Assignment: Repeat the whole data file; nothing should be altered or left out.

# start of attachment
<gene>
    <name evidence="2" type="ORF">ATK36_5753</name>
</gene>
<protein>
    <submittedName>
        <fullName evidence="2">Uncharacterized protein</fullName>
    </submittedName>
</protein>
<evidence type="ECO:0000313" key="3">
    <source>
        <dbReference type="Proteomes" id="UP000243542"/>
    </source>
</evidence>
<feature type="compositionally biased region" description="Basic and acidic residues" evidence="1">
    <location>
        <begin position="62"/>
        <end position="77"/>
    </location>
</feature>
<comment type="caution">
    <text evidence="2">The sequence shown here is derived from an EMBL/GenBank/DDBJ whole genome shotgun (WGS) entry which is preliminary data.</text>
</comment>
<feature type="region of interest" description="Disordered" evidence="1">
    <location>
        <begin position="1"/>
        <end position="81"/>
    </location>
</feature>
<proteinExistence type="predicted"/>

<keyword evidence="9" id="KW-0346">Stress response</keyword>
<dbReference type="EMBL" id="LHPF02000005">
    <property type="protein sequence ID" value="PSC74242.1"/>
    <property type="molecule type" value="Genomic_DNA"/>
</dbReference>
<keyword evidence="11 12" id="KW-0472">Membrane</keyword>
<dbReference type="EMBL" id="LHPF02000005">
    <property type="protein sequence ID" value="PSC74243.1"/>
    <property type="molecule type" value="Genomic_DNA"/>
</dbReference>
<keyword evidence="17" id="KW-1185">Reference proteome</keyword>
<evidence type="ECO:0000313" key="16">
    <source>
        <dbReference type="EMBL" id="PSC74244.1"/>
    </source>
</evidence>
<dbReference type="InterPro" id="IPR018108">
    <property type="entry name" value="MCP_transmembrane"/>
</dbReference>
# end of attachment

<gene>
    <name evidence="2" type="ORF">ATK36_5753</name>
</gene>
<protein>
    <submittedName>
        <fullName evidence="2">Uncharacterized protein</fullName>
    </submittedName>
</protein>
<evidence type="ECO:0000313" key="3">
    <source>
        <dbReference type="Proteomes" id="UP000243542"/>
    </source>
</evidence>
<feature type="compositionally biased region" description="Basic and acidic residues" evidence="1">
    <location>
        <begin position="62"/>
        <end position="77"/>
    </location>
</feature>
<comment type="caution">
    <text evidence="2">The sequence shown here is derived from an EMBL/GenBank/DDBJ whole genome shotgun (WGS) entry which is preliminary data.</text>
</comment>
<feature type="region of interest" description="Disordered" evidence="1">
    <location>
        <begin position="1"/>
        <end position="81"/>
    </location>
</feature>
<proteinExistence type="predicted"/>

<keyword evidence="9" id="KW-0346">Stress response</keyword>
<dbReference type="EMBL" id="LHPF02000005">
    <property type="protein sequence ID" value="PSC74242.1"/>
    <property type="molecule type" value="Genomic_DNA"/>
</dbReference>
<keyword evidence="11 12" id="KW-0472">Membrane</keyword>
<dbReference type="EMBL" id="LHPF02000005">
    <property type="protein sequence ID" value="PSC74243.1"/>
    <property type="molecule type" value="Genomic_DNA"/>
</dbReference>
<keyword evidence="17" id="KW-1185">Reference proteome</keyword>
<evidence type="ECO:0000313" key="16">
    <source>
        <dbReference type="EMBL" id="PSC74244.1"/>
    </source>
</evidence>
<dbReference type="InterPro" id="IPR018108">
    <property type="entry name" value="MCP_transmembrane"/>
</dbReference>